Providing for the needs of your children probably came naturally to you as your infants grew into toddlers. Most of the time, their needs were apparent, but as they grew their needs might have been harder to discern. Connie Albers shares her thoughts on what our teens need the most.
World Sleep Day is March 17 this year. You can use these resources to teach your family about the importance of sleep.
This infographic at Health and Natural World.com will help you explain the dangers of sleep deprivation.
The ideas in this article may help your insomniac have a more restful sleep.
Dr. Suess’s Sleep Book and this paper plate craft would be a great way to discuss the importance of sleep with your preschoolers.
The Sleep for Kids website has materials that teach students the importance of giving their bodies rest through sleep. The information included is broken down into subsections: why we sleep, how sleep works, sleep and you, can’t sleep?, dreams, bring out the stars, as well as games and puzzles.
This page from Kids Discover may also be helpful in teaching your children about sleep.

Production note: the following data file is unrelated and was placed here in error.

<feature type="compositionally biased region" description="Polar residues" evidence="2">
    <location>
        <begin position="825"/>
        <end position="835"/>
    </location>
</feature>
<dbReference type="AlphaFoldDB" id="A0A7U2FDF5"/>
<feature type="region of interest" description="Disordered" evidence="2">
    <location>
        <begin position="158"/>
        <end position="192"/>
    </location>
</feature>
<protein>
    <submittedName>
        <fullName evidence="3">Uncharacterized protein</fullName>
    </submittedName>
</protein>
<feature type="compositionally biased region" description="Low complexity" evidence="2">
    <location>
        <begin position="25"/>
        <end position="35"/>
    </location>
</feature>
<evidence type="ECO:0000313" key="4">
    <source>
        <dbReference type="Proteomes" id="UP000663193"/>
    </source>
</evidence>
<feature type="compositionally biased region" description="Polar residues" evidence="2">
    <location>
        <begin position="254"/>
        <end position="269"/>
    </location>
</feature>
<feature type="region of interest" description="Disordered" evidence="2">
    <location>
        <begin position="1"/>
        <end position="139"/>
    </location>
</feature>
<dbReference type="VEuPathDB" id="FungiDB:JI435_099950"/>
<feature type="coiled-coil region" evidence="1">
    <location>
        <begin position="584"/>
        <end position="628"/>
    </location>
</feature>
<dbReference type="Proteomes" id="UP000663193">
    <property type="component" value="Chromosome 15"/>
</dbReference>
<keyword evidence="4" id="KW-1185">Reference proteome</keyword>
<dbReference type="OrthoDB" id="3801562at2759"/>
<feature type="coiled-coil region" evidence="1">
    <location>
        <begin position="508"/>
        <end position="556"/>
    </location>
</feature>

How is melatonin produced in a 24-hour sleep cycle? This article explains the chemicals our bodies releases to aid sleep and how those chemicals affect our ability to sleep well and wake feeling refreshed.
There is no debate about the harmful effects of sleep deprivation. This article lists the many ways sleep deprivation is damaging to your cognitive function, the regions of the brain affected by sleep deprivation, how light pollution affects your sleep pattern, the risks associated with sleep deprivation, as well as a section on how sleep deprivation may lead to dementia. Also listed are suggestions for improving sleep quality.
This list of 42 foods that encourage sleep may help you choose your bedtime snack.